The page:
There’s nothing wrong with being emotional right now

And you’re an asshole if you make fun of people for being upset…


I’ve noticed a few of my conservative friends sharing articles and videos about professors canceling tests and colleges allowing absences because students are reacting emotionally to the election.

“Really??? I mean really???” one poster commented on a video from Fox News.

The caption read: “Tests canceled, pizza ordered. Sad kids at college campuses being consoled after election…”

It certainly fits the caricature of liberal millennials that the right wing media has created: that they don’t know how to process losing an election because they always got participation trophies; that they’re being overly-dramatic, narcissistic hypocrites who won’t accept the election results.

Even if you’re so brainwashed by Breitbart and Sean Hannity to not understand why people might be upset, the least you can do is let them grieve without tearing them down.

You may not understand why Donald Trump’s success would bring a female college student — or a Muslim parent, or a gay coworker, or your relative that you think is being sensational — to tears, that doesn’t mean the pain or fear they’re experiencing isn’t legitimate.

As a journalist, you learn to compartmentalize world events: 35 civilians killed in car bomb attack, 300 missing after massive earthquake, Earth has entered its sixth mass extinction period — one simply lacks the emotional energy to respond to every headline.

Politics is also, for many of us, generally abstract. Even if we participate in getting someone elected, or work to change a law, it’s very rare that we are directly affected by the outcome.

I say this as an explanation, but also as a confession. I may have been moved to tears listening to Trayvon Martin’s father speak about how great of a person his son was, or by a friend’s story of being raped and ostracized, but for the most part, I feel very little emotion when dealing with politics or the news.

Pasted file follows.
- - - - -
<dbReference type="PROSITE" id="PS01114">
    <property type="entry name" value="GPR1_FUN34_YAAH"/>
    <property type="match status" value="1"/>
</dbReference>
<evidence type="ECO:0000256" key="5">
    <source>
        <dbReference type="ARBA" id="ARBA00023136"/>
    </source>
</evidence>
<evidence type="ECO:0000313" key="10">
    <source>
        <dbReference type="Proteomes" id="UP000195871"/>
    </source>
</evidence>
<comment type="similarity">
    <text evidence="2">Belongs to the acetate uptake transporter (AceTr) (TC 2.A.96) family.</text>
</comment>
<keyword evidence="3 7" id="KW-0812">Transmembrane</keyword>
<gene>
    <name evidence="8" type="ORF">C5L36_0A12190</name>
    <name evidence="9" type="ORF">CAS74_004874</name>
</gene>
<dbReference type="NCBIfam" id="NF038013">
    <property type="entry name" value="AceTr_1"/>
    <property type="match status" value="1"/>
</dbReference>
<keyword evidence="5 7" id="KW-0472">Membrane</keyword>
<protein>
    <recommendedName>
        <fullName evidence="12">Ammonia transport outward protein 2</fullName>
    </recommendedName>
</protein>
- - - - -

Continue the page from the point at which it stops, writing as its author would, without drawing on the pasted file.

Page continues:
I watched the second debate between Trump and Clinton with a group of student activists. Some yelled at the candidates on the TV, some mocked their responses, but when it was all said and done, any humor in the room was sucked out the window.

Amid the post-debate chatter, one person started to cry. The room went tense — that awkward question: how to respond to someone breaking the taboo (especially for males) of crying in public. A friend consoled them. Another person started sobbing.

They expressed love for everyone in the room, and fear of being targeted because of their identity. More tears slid down cheeks.

I’m used to translating this kind of emotion into text, not experiencing it up close and personal. I may have been caught off guard, but I shouldn’t have been. I knew how deeply passionate these activists were about justice, equality, and fairness — and they had just watched the biggest threat to those things mock, interrupt and belittle the only hope for preserving them, in front of the entire American electorate.

“Orlando was my community. My people were attacked and killed,” someone sobbed. The group moved outside and formed into a couple circular group hugs with several people still crying, and the others telling them that they mattered; that they were not alone; that they were there for them.

It’s not hard for the LGBTQ community to identify deeply with the victims of something like the Orlando nightclub shooting. To them it wasn’t just another random mass shooting, but a targeted act; a heinous manifestation of the same hatred and bigotry that kept gay and lesbian couples from getting married until just last year, and almost always made them feel less than in schools, churches and, too often, society.